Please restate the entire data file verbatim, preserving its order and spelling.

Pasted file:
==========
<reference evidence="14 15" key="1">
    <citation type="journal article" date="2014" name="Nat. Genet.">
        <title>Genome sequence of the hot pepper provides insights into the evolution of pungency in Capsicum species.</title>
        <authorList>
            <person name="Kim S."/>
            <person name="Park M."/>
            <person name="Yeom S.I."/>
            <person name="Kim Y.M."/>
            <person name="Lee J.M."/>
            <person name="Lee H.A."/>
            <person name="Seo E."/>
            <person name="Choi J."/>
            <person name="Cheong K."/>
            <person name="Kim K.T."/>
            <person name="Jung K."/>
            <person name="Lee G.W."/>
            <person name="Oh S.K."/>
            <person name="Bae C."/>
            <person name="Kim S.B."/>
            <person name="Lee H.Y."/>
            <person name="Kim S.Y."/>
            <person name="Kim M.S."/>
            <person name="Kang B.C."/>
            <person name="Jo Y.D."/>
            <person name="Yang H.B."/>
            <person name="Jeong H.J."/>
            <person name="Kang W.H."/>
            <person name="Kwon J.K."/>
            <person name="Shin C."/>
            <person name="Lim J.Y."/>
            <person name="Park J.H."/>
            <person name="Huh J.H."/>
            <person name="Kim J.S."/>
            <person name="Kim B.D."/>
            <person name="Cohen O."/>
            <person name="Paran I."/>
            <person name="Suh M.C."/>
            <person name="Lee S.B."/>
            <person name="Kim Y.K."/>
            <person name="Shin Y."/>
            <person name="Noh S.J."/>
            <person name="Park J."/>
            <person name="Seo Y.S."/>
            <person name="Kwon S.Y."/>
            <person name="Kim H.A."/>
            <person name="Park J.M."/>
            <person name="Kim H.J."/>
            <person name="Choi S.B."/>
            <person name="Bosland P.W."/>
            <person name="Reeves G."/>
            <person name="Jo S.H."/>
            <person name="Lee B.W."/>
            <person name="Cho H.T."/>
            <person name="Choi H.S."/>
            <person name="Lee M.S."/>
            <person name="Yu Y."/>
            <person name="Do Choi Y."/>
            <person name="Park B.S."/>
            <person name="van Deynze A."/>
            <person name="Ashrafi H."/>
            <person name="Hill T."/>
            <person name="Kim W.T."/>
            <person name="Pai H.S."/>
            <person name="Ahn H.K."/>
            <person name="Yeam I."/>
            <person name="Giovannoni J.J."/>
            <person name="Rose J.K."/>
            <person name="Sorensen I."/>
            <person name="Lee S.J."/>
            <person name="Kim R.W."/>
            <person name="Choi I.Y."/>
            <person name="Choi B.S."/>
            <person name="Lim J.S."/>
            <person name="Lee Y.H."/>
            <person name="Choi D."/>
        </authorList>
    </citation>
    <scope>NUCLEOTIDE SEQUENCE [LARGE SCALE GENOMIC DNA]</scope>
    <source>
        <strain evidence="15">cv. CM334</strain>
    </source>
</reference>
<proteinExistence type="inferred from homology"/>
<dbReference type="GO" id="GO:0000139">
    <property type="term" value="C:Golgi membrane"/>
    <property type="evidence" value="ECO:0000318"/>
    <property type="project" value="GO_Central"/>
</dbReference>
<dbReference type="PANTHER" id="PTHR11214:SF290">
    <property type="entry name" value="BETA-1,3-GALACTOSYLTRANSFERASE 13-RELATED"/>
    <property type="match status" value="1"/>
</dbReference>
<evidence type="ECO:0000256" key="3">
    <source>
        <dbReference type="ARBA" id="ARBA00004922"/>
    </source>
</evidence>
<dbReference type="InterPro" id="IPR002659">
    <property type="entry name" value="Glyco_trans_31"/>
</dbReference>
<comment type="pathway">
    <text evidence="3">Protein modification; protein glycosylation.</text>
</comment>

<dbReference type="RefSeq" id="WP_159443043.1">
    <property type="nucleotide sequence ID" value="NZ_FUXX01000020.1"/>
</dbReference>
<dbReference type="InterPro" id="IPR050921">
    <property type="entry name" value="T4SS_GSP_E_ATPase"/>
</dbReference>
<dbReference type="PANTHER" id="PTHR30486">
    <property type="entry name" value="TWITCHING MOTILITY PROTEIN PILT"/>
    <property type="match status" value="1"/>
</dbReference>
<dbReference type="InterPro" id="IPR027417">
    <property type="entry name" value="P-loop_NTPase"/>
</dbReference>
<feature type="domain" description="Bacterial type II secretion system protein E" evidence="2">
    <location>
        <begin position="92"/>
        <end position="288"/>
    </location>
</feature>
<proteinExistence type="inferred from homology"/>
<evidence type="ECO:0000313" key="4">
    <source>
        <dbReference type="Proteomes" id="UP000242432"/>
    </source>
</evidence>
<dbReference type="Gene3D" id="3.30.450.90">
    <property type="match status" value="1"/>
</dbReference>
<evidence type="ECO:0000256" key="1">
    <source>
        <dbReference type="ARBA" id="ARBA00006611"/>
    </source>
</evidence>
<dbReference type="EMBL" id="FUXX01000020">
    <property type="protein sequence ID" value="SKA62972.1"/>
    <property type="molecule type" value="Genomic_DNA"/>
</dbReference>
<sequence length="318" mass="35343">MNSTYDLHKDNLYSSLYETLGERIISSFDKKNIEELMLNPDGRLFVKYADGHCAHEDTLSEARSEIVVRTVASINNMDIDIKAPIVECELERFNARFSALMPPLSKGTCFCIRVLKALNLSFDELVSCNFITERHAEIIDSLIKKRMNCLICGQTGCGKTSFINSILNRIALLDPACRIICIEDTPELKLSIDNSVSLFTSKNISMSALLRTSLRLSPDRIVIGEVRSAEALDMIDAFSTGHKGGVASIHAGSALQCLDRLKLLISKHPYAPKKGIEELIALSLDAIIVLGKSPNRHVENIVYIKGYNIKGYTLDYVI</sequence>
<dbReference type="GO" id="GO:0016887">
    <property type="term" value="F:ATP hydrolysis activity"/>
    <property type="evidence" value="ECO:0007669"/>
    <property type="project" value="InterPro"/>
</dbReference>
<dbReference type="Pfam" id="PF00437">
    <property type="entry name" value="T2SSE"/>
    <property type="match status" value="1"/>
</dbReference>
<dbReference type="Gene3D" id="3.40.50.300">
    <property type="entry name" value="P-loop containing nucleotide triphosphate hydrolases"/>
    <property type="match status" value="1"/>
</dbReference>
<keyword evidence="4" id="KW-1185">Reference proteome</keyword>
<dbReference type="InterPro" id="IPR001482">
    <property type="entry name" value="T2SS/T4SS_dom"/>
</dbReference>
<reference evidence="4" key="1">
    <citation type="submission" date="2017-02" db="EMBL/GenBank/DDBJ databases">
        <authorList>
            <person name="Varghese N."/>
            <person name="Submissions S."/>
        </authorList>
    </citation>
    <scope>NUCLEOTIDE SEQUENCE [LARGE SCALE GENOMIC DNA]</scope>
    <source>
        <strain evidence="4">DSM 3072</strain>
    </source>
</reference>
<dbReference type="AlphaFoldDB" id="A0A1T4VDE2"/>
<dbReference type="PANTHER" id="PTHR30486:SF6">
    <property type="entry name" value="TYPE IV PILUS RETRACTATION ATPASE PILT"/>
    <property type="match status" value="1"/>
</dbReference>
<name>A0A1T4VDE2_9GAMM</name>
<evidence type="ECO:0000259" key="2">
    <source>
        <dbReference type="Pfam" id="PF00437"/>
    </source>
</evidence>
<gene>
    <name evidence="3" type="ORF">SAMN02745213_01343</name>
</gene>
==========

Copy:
<reference evidence="14 15" key="1">
    <citation type="journal article" date="2014" name="Nat. Genet.">
        <title>Genome sequence of the hot pepper provides insights into the evolution of pungency in Capsicum species.</title>
        <authorList>
            <person name="Kim S."/>
            <person name="Park M."/>
            <person name="Yeom S.I."/>
            <person name="Kim Y.M."/>
            <person name="Lee J.M."/>
            <person name="Lee H.A."/>
            <person name="Seo E."/>
            <person name="Choi J."/>
            <person name="Cheong K."/>
            <person name="Kim K.T."/>
            <person name="Jung K."/>
            <person name="Lee G.W."/>
            <person name="Oh S.K."/>
            <person name="Bae C."/>
            <person name="Kim S.B."/>
            <person name="Lee H.Y."/>
            <person name="Kim S.Y."/>
            <person name="Kim M.S."/>
            <person name="Kang B.C."/>
            <person name="Jo Y.D."/>
            <person name="Yang H.B."/>
            <person name="Jeong H.J."/>
            <person name="Kang W.H."/>
            <person name="Kwon J.K."/>
            <person name="Shin C."/>
            <person name="Lim J.Y."/>
            <person name="Park J.H."/>
            <person name="Huh J.H."/>
            <person name="Kim J.S."/>
            <person name="Kim B.D."/>
            <person name="Cohen O."/>
            <person name="Paran I."/>
            <person name="Suh M.C."/>
            <person name="Lee S.B."/>
            <person name="Kim Y.K."/>
            <person name="Shin Y."/>
            <person name="Noh S.J."/>
            <person name="Park J."/>
            <person name="Seo Y.S."/>
            <person name="Kwon S.Y."/>
            <person name="Kim H.A."/>
            <person name="Park J.M."/>
            <person name="Kim H.J."/>
            <person name="Choi S.B."/>
            <person name="Bosland P.W."/>
            <person name="Reeves G."/>
            <person name="Jo S.H."/>
            <person name="Lee B.W."/>
            <person name="Cho H.T."/>
            <person name="Choi H.S."/>
            <person name="Lee M.S."/>
            <person name="Yu Y."/>
            <person name="Do Choi Y."/>
            <person name="Park B.S."/>
            <person name="van Deynze A."/>
            <person name="Ashrafi H."/>
            <person name="Hill T."/>
            <person name="Kim W.T."/>
            <person name="Pai H.S."/>
            <person name="Ahn H.K."/>
            <person name="Yeam I."/>
            <person name="Giovannoni J.J."/>
            <person name="Rose J.K."/>
            <person name="Sorensen I."/>
            <person name="Lee S.J."/>
            <person name="Kim R.W."/>
            <person name="Choi I.Y."/>
            <person name="Choi B.S."/>
            <person name="Lim J.S."/>
            <person name="Lee Y.H."/>
            <person name="Choi D."/>
        </authorList>
    </citation>
    <scope>NUCLEOTIDE SEQUENCE [LARGE SCALE GENOMIC DNA]</scope>
    <source>
        <strain evidence="15">cv. CM334</strain>
    </source>
</reference>
<proteinExistence type="inferred from homology"/>
<dbReference type="GO" id="GO:0000139">
    <property type="term" value="C:Golgi membrane"/>
    <property type="evidence" value="ECO:0000318"/>
    <property type="project" value="GO_Central"/>
</dbReference>
<dbReference type="PANTHER" id="PTHR11214:SF290">
    <property type="entry name" value="BETA-1,3-GALACTOSYLTRANSFERASE 13-RELATED"/>
    <property type="match status" value="1"/>
</dbReference>
<evidence type="ECO:0000256" key="3">
    <source>
        <dbReference type="ARBA" id="ARBA00004922"/>
    </source>
</evidence>
<dbReference type="InterPro" id="IPR002659">
    <property type="entry name" value="Glyco_trans_31"/>
</dbReference>
<comment type="pathway">
    <text evidence="3">Protein modification; protein glycosylation.</text>
</comment>

<dbReference type="RefSeq" id="WP_159443043.1">
    <property type="nucleotide sequence ID" value="NZ_FUXX01000020.1"/>
</dbReference>
<dbReference type="InterPro" id="IPR050921">
    <property type="entry name" value="T4SS_GSP_E_ATPase"/>
</dbReference>
<dbReference type="PANTHER" id="PTHR30486">
    <property type="entry name" value="TWITCHING MOTILITY PROTEIN PILT"/>
    <property type="match status" value="1"/>
</dbReference>
<dbReference type="InterPro" id="IPR027417">
    <property type="entry name" value="P-loop_NTPase"/>
</dbReference>
<feature type="domain" description="Bacterial type II secretion system protein E" evidence="2">
    <location>
        <begin position="92"/>
        <end position="288"/>
    </location>
</feature>
<proteinExistence type="inferred from homology"/>
<evidence type="ECO:0000313" key="4">
    <source>
        <dbReference type="Proteomes" id="UP000242432"/>
    </source>
</evidence>
<dbReference type="Gene3D" id="3.30.450.90">
    <property type="match status" value="1"/>
</dbReference>
<evidence type="ECO:0000256" key="1">
    <source>
        <dbReference type="ARBA" id="ARBA00006611"/>
    </source>
</evidence>
<dbReference type="EMBL" id="FUXX01000020">
    <property type="protein sequence ID" value="SKA62972.1"/>
    <property type="molecule type" value="Genomic_DNA"/>
</dbReference>
<sequence length="318" mass="35343">MNSTYDLHKDNLYSSLYETLGERIISSFDKKNIEELMLNPDGRLFVKYADGHCAHEDTLSEARSEIVVRTVASINNMDIDIKAPIVECELERFNARFSALMPPLSKGTCFCIRVLKALNLSFDELVSCNFITERHAEIIDSLIKKRMNCLICGQTGCGKTSFINSILNRIALLDPACRIICIEDTPELKLSIDNSVSLFTSKNISMSALLRTSLRLSPDRIVIGEVRSAEALDMIDAFSTGHKGGVASIHAGSALQCLDRLKLLISKHPYAPKKGIEELIALSLDAIIVLGKSPNRHVENIVYIKGYNIKGYTLDYVI</sequence>
<dbReference type="GO" id="GO:0016887">
    <property type="term" value="F:ATP hydrolysis activity"/>
    <property type="evidence" value="ECO:0007669"/>
    <property type="project" value="InterPro"/>
</dbReference>
<dbReference type="Pfam" id="PF00437">
    <property type="entry name" value="T2SSE"/>
    <property type="match status" value="1"/>
</dbReference>
<dbReference type="Gene3D" id="3.40.50.300">
    <property type="entry name" value="P-loop containing nucleotide triphosphate hydrolases"/>
    <property type="match status" value="1"/>
</dbReference>
<keyword evidence="4" id="KW-1185">Reference proteome</keyword>
<dbReference type="InterPro" id="IPR001482">
    <property type="entry name" value="T2SS/T4SS_dom"/>
</dbReference>
<reference evidence="4" key="1">
    <citation type="submission" date="2017-02" db="EMBL/GenBank/DDBJ databases">
        <authorList>
            <person name="Varghese N."/>
            <person name="Submissions S."/>
        </authorList>
    </citation>
    <scope>NUCLEOTIDE SEQUENCE [LARGE SCALE GENOMIC DNA]</scope>
    <source>
        <strain evidence="4">DSM 3072</strain>
    </source>
</reference>
<dbReference type="AlphaFoldDB" id="A0A1T4VDE2"/>
<dbReference type="PANTHER" id="PTHR30486:SF6">
    <property type="entry name" value="TYPE IV PILUS RETRACTATION ATPASE PILT"/>
    <property type="match status" value="1"/>
</dbReference>
<name>A0A1T4VDE2_9GAMM</name>
<evidence type="ECO:0000259" key="2">
    <source>
        <dbReference type="Pfam" id="PF00437"/>
    </source>
</evidence>
<gene>
    <name evidence="3" type="ORF">SAMN02745213_01343</name>
</gene>